A few weeks ago I was invited by the Vidalia Onion Committee to visit the city of the Vidalia for the Vidalia Onion Festival and Farm Tour. The curious foodie in me couldn’t resist the opportunity to learn all about Georgia’s official state vegetable and how it’s grown. So on a sunny Friday afternoon, I left the office early and headed out for my four hour road trip to Vidalia. I knew the weekend was going to be packed full of one of a kind experiences, and I was so excited. Our kick off dinner was held at Elements Bistro & Grill where we served a special tasting menu featuring the deliciously sweet Vidalia onion.
Our taste buds were dazzled as we enjoyed a scrumptious chowder, fresh crisp salad, succulent pork chop and bacon wrapped scallop entree all starring the Vidalia onion in some shape or form. Our individual cheesecake desserts even included a caramelized Vidalia onion topping. Everything tasted over the top amazing, and the conversations around the table of everyone getting to know each other was delightful.
The next morning we woke up bright and early to head out for our farm tour. The McLain family farm was gracious enough to give us a detailed tour of their fields, operations and packing sheds. Onions grown in Vidalia are unique in flavor due to the specific type of soil and climate. Vidalia onions are strictly regulated where they can be grown in the state of Georgia to maintain the integrity of the brand. The onions are harvested in a relatively short season due to the extreme heat of the Georgia sun. The McLain Farm maintains about a 5 week harvest time frame, and aim to be completely done by May 25th.
I found it fascinating that every section of the McLain fields are coded, so every lot of onions that are harvested can be identified by a specific ID code. This allows for tracking of all the onions processed by the farm through the packing shed to ensure food safety. The McLain Farm was the first farm in the eastern area to use and electric camera sizer for sorting.
Once brought into the packing shed, the onions go into a dryer, and this enhances the beautiful golden color of the Vidalia onion. Onions are dried in rotation for about 3.5 days. A single drying room can hold about 690 bins and the equivalent of 828,000 pounds at a time. McLain roates between 3 drying rooms at the peak of the season. to purge all moisture and properly dry the onions for packing. To extend the season a little longer, onions are also held in cold storage at approximately 36 degrees. When the onions are ready to ship, they are rotated through small dryers to remove any condensation so they can be shipped all over the country.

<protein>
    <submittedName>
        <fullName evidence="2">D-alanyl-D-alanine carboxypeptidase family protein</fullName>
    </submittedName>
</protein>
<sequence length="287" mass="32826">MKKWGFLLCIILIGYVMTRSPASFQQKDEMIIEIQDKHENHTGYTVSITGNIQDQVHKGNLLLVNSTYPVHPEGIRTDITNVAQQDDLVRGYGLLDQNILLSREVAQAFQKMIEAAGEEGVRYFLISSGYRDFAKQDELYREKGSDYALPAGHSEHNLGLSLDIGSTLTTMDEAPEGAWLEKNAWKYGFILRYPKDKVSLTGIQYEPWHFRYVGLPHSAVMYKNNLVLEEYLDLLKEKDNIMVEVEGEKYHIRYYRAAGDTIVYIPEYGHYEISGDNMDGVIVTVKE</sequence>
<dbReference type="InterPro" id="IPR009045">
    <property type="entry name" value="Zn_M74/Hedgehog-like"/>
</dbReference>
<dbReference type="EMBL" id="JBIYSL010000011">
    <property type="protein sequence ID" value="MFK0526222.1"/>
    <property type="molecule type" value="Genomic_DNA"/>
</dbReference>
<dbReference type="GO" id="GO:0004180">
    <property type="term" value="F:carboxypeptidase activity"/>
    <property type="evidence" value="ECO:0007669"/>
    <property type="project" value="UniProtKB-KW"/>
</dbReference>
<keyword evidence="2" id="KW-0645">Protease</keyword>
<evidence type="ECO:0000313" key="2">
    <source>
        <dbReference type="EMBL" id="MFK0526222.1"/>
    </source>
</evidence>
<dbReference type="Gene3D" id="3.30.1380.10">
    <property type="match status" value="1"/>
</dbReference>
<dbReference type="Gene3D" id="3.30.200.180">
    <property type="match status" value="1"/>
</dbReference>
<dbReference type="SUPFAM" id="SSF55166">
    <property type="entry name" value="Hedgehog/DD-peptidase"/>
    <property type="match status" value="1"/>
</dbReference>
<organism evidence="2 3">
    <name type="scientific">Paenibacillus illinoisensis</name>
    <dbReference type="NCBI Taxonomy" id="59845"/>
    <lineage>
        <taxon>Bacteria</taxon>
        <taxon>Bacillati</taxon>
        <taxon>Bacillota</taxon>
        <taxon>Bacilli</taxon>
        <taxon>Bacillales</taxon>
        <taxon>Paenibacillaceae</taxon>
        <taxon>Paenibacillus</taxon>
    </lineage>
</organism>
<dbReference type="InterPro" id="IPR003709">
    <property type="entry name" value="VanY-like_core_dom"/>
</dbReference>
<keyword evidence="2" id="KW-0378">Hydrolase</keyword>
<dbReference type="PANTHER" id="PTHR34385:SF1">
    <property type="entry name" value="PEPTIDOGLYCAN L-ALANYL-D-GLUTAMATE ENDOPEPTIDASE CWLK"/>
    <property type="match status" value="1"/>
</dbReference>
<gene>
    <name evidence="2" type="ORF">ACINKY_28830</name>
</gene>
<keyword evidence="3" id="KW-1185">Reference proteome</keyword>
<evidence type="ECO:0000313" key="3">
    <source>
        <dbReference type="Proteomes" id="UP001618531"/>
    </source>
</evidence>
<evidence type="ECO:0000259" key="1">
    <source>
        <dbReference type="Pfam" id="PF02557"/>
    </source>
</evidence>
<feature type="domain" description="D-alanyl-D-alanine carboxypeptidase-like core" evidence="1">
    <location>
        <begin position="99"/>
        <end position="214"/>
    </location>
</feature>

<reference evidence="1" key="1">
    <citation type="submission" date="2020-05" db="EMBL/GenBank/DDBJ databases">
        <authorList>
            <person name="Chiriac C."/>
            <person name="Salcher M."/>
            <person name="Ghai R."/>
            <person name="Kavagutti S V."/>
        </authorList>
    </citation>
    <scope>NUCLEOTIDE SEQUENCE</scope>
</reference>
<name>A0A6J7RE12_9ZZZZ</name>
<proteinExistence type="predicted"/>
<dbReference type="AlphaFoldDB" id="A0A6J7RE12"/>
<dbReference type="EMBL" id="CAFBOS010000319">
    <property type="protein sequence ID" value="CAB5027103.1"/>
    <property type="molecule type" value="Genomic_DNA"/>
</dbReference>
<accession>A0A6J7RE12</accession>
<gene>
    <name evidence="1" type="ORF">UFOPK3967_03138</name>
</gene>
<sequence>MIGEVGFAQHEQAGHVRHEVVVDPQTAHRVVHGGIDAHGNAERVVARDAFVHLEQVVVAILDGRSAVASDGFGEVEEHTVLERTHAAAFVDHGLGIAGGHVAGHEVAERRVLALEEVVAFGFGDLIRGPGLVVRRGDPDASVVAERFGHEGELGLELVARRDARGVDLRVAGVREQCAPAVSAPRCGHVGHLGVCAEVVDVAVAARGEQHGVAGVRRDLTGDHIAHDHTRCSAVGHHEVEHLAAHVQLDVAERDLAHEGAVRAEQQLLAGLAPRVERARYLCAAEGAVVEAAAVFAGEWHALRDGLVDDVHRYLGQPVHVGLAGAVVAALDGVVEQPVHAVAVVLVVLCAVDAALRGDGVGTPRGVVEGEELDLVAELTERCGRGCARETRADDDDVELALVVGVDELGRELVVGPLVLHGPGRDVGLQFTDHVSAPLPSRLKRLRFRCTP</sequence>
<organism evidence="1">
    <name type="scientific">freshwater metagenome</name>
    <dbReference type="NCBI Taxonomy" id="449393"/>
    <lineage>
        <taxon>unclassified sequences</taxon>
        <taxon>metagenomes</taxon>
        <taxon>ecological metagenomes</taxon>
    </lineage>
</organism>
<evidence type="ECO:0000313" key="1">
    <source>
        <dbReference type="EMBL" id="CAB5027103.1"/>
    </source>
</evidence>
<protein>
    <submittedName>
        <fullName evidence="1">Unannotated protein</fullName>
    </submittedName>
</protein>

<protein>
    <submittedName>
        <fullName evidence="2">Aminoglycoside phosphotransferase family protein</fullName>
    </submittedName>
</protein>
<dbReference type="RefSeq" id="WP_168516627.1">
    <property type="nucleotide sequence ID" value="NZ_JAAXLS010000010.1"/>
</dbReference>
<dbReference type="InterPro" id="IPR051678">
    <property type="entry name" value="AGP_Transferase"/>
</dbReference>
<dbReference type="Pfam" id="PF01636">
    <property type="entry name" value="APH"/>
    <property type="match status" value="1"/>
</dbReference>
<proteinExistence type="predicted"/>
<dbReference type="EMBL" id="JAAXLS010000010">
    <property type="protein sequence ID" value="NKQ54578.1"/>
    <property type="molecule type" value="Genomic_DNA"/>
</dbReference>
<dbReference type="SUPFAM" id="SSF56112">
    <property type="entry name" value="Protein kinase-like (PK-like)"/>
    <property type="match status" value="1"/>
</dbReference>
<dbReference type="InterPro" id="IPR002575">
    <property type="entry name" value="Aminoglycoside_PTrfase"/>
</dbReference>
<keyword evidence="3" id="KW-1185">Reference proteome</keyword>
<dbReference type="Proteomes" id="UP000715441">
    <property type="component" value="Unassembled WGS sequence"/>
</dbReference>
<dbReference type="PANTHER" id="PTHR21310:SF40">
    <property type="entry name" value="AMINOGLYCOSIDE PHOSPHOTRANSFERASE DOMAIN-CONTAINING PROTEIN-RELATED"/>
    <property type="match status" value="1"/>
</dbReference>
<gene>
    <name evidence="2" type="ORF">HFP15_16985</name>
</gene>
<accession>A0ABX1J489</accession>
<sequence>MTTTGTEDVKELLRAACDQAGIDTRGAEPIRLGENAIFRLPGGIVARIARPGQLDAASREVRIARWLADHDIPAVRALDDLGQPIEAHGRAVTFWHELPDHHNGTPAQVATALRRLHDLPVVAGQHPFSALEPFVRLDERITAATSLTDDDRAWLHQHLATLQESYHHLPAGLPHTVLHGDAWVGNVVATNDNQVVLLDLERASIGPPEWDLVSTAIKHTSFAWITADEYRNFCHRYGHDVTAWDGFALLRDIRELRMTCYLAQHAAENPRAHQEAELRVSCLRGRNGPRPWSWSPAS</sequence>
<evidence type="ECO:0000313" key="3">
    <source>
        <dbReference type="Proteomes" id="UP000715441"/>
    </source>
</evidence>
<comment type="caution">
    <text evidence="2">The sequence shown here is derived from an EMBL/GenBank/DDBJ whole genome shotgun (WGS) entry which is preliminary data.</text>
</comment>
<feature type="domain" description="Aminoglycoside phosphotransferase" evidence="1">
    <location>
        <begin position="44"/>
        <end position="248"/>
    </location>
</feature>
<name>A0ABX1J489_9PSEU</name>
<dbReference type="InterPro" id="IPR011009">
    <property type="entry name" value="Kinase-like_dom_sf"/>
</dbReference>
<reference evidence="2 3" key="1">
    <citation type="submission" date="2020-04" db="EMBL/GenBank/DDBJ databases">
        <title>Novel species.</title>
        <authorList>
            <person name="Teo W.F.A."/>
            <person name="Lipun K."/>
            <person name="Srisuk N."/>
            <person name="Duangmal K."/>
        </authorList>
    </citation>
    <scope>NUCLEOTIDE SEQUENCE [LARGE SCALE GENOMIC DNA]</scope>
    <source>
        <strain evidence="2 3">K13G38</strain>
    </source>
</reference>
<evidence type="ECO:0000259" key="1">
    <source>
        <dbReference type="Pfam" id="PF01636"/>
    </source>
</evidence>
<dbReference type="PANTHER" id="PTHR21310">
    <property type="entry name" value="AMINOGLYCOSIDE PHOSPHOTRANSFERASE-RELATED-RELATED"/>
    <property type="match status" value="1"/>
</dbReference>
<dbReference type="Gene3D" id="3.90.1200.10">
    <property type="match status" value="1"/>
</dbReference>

Heading to the fields for some hands on onion info, we learned that onions are started in seed beds, then transplanted by hand into the acres of fields when they are about the size of a pencil. About 75-90,000 onions are transplanted plant per acre in mid November to late December. The unique sandy soil of the Vidalia onion growing region provides better drainage and the crystallization of the sand reflects the sun and helps creates the notable golden color of the outer skin. I enjoyed hearing Commissioner Gary Black talking about the cooperation of the growers to produce the best product possible.
Vidalia onions are specific to be grown in a geographical area by law. The laws and regulations are in place to provide protection for the growers, ensure the brand integrity and traditions unique to the Vidalia onion. There are over 60 years of knowledge behind the growers to make sure the deep blooded passion and family heritage is kept authentic, and translated into a strong confidence that the product will have the best desired shelf life.
After our tour we were treated to freshly fried Vidalia onion rings, and a delicious lunch introducing the brand new Vidalia onion themed menu items for Applebee’s. It was a real pleasure to get to talk and spend time with the head chef of Applebee’s, Michael Slavin and learn in detail about the creation of the new menu items. Celebrating the launch of the new menu with Applebee’s made me feel like a true insider since the menu items weren’t even available to the public at the time.
When our leisurely lunch was over we headed back to the hotel to rest and clean up a bit before hitting the Vidalia Onion Festival. Upon arriving to the fairgrounds we were greeted with the bright lights of the carnival rides music already blaring from the soundstage. The night was epic. I had a fabulous time singing and dancing in front of the stage with great new friends. Hello! Feeling like a rockstar! Having VIP tent access with a bar and private facilities totally made the night one to remember and over the top fun!
I’m so grateful for the invitation from the Vidalia Onion Committee and their wonderful hospitality. I was thrilled to participate in their first blogger farm tour and Vidalia Onion Festival celebration weekend. I’ve made new friends that I will cherish well into the future, plus what better place to stock the trunk of my car with fresh Vidalia onions than from the store right down the street from the farms.
If you are a fan of Vidalia onions, don’t miss checking out the Vidalia Onion Recipe Contest, especially if you have a unique recipe to share. The “V” Culinary Challenge runs through August 4th, so go enter or just get your vote on over on the Vidalia Onions’s Facebook page here.
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